If that were the case, then we could only organize Velo-City in places such as Flanders, the Netherlands, or Denmark. We are also keen to find starter cities, like Lisbon.
Two decades ago, they had three kilometres of bike lanes, now there are up to 200 km. So, we see a lot of progress. In fact, we see an impact with every new conference. The last conference was in Dublin, in 2019, and it gave cycling there a huge boost. Velo-City was the very first time that all of Ireland’s cycling communities came together and this created a nationwide network. Many things have been discussed at Velo-City and were implemented six months later.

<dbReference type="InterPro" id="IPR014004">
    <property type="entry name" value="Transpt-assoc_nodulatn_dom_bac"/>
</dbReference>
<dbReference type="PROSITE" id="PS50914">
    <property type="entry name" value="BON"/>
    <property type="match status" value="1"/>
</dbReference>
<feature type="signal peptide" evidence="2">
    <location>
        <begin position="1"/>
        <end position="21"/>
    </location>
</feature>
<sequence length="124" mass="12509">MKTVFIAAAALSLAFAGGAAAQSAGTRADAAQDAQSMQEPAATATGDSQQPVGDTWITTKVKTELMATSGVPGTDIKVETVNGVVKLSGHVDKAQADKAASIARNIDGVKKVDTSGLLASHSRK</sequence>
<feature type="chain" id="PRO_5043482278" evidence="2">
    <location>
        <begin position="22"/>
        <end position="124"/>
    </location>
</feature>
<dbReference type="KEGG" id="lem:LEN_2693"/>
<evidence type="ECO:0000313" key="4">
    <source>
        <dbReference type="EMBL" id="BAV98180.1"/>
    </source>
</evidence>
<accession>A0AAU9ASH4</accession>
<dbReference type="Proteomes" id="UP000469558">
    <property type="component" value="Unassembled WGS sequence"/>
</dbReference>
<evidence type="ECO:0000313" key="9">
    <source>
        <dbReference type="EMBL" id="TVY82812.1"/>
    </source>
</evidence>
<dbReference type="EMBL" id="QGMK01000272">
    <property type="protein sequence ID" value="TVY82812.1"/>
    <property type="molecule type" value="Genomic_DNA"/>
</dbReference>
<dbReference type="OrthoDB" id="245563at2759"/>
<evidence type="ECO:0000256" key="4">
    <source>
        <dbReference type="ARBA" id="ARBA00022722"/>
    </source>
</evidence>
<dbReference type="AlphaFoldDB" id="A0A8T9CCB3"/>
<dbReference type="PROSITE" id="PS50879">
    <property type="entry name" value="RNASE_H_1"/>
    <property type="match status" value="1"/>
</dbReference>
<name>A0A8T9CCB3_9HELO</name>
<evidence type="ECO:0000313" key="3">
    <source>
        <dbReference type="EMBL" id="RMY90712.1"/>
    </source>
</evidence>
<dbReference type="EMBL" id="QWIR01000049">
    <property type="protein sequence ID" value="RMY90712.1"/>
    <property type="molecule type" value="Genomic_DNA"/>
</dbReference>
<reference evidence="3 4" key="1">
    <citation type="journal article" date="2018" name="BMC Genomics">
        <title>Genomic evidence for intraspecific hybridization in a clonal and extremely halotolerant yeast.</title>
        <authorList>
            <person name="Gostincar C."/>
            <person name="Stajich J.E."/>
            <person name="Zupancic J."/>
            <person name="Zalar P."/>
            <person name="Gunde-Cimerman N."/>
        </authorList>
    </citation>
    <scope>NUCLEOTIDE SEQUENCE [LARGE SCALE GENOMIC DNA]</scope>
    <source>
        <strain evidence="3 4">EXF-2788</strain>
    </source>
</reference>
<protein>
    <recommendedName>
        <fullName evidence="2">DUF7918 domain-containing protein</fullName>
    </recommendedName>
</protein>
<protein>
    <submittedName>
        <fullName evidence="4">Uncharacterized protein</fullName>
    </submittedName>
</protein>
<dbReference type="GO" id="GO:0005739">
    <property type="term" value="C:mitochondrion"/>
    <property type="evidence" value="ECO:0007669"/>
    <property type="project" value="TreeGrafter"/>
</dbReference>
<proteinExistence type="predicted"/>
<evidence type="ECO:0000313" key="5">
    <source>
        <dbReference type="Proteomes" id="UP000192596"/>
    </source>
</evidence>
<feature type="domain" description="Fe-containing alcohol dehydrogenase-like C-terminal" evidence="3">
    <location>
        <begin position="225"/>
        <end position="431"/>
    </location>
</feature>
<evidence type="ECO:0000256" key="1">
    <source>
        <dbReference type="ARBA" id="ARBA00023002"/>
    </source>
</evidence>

But we must also keep in mind that there are various levels of legacy. Even in a highly developed country people can always learn and find innovative approaches. Or they may need to refresh their approach and think out of the box.
So, innovation remains important, and that can also come from a country which is less developed in terms of cycling. It may be that they can apply a totally new approach, and thus inspire more developed countries. The cycle node network is a good illustration of this. It was developed in Flanders, but adopted wholesale by the Netherlands.”